Subtropical packed product analysis

Is reject fruit causing growers to leave money on the table?

Subtropical packed product analysis

Supplying consumers with good quality fruit all year round is at the top of the list for many banana growers, especially in a competitive fresh fruit market. To do this however it’s important to understand why some fruit sent to market may not be up to spec.

About the study

In Coffs Harbour NSW, a packed product analysis was carried out to provide a clearer picture. It looked at fruit after ripening to see what issues were causing fruit to be rejected at retail outlets. The findings from this study provide growers and industry with information that can assist in recognising and addressing the most common reasons for fruit being rejected.

Fruit was assessed at Golden Dawn, a major banana ripening and wholesale company in the Coffs Harbour region. Assessments were made on fruit supplied by 12 banana growers, consisting of 71 cartons that contained a total of 709 clusters.

Sydney retail display of Lady Finger fruit

Fruit was checked against the most recent specifications released for Woolworths subtropical Cavendish produce, issued December 2014. These specifications have the most strictest criteria compared to other retailers. In broad terms, the specs state that ‘total minor defects should not exceed 10% of consignment’ and ‘total major defects must not exceed 2% of consignment’ with a ‘combined total not to exceed 10%’ of clusters with a defect. If defect levels are found higher than this, retailers are well within their rights to pay suppliers less for the fruit or reject the consignment entirely. This is what could have happened to the fruit that was assessed as part of this study. 

As an example, the potential loss of this consignment could be as much as $1420 (71 cartons @ $20/carton price).

This doesn’t include any additional costs associated with packing or getting the fruit to market, such as transportation costs.


The results showed that 38% of all clusters inspected were deemed to have either a major or minor defect, more than 3 times above the levels specified by Woolworths. Figure 1 below provides a breakdown of that percentage and lists the most common defects found.

Results of fruit assessment showing percentage of clusters with major and minor defects. Assessment based on a consignment of 71 cartons.
Cuts, holes or punctures were the most common major defect identified during the study and accounted for 45% of all major defects assessed.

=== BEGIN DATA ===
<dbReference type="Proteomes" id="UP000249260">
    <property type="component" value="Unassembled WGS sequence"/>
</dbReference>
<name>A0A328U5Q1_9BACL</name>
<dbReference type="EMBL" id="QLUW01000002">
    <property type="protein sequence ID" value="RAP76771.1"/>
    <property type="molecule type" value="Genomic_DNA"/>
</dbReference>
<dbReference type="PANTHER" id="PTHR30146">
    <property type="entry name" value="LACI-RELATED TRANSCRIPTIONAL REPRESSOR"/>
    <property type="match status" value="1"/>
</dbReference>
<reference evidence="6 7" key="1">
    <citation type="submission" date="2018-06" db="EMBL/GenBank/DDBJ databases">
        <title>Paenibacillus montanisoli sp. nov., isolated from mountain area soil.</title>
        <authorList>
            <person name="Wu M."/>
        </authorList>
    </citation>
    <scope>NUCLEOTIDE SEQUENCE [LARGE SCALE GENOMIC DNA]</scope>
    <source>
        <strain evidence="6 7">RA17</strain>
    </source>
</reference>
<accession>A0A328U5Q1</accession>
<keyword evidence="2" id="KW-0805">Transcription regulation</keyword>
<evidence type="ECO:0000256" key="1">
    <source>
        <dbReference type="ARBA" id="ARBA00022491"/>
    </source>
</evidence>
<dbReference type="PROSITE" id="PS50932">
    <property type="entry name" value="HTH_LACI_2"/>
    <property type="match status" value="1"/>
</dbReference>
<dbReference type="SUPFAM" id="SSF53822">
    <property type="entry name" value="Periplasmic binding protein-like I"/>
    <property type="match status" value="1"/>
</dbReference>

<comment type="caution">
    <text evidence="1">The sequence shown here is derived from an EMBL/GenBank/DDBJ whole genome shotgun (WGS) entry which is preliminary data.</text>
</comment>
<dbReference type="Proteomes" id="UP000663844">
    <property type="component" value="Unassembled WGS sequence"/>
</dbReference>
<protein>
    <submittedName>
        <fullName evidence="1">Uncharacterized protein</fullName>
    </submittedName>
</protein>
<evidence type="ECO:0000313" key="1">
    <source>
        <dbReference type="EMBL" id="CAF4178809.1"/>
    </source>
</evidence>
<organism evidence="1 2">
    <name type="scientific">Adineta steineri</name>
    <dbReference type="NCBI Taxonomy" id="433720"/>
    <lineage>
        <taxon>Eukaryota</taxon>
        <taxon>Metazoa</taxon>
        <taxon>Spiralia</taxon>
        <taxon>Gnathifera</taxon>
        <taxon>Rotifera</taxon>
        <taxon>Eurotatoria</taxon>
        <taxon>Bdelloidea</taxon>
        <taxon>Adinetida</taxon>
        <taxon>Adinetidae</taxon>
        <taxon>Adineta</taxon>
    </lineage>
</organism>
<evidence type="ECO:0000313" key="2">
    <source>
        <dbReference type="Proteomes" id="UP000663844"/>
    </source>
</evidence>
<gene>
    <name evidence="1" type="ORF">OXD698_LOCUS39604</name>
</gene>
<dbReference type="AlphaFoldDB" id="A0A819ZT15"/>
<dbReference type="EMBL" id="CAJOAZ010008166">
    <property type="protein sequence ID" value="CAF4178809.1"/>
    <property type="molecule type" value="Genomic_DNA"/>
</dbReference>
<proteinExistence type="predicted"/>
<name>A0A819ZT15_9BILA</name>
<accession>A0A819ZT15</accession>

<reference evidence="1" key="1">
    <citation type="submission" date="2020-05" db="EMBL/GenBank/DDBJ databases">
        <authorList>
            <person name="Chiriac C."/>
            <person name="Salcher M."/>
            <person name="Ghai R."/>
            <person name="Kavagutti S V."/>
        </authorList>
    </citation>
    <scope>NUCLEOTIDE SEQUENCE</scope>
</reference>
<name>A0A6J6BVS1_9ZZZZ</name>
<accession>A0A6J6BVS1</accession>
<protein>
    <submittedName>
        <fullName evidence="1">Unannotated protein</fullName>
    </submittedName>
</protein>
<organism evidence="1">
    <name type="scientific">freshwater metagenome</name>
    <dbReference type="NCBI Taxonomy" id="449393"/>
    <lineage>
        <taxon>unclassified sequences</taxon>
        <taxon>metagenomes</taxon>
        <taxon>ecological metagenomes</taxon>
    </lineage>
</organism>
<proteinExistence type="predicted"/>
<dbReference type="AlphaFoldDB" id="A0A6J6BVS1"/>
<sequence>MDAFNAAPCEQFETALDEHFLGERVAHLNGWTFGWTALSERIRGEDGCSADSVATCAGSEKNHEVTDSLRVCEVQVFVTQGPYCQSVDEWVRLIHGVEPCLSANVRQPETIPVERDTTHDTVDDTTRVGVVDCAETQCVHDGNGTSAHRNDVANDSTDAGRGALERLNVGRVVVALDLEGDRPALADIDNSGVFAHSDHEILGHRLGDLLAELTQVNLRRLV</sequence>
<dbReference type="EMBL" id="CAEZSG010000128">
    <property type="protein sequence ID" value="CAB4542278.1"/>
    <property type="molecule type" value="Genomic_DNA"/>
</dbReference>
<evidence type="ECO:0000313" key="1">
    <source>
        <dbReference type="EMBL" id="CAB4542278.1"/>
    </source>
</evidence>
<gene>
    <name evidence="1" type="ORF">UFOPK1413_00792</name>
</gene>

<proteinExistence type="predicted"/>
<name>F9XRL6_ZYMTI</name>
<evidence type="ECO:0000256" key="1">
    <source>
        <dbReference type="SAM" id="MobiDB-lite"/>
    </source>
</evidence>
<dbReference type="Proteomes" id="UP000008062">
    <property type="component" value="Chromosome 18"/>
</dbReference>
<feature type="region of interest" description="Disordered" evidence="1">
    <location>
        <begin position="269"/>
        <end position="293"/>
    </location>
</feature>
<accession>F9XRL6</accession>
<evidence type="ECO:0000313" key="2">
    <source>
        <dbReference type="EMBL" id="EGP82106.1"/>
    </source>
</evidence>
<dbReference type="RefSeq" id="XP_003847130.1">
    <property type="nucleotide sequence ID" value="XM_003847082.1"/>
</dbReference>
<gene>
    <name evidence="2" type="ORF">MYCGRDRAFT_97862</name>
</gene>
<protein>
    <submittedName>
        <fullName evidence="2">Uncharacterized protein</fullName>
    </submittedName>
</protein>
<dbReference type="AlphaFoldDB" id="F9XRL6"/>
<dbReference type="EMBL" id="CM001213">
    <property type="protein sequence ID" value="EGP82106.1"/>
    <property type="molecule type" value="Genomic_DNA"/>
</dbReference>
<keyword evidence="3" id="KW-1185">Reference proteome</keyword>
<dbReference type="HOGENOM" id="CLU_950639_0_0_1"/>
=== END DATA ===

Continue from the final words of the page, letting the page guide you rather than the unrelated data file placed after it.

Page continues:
The findings of this study suggest that at present there is too much fruit with major or minor defects that is being packed, increasing the risk of consignments being rejected or their value reduced. As a result growers are potentially leaving money on the table.

However, the good news for growers is, there are opportunities to improve quality by taking a closer look at the defects found in this study. This includes simple and cost-effective changes that can be made in the paddock, in the pack shed and in the supply chain. All of these can increase profitability for growers and further improve the quality of fruit we see on retail shelves. 

A new banana packing poster is now available for subtropical banana growers. The poster highlights some of the most common banana defects identified in this study and provides a guide to help growers determine whether they should be packed or rejected. See below for details on how to get a copy.

More detailed information on the types of defects found in the study, as well as management strategies are available via the links below.

More information...

A poster is now available showing common quality issues and packing guidelines for subtropical banana growers. To receive a hard copy or for more information contact NSW DPI Industry Development Officer Tom Flanagan on (02) 6626 1352 or email 

NSW DPI would like to acknowledge the contributions made to this study by Geoff Bridgfoot, Paul Gibbins, Paul Thorburn, Kaye Adriaansz from Golden Dawn, Dave Norberry from D&D Ripeners, all NSW banana growers that supplied fruit.
This research has been funded as part of the Subtropical Banana Development and Extension Program (BA16007), which is funded by Hort Innovation, using the banana research and development levy and co-investment from the New South Wales Department of Primary Industries. Hort Innovation is the grower-owned, not-for-profit research and development corporation for Australian horticulture.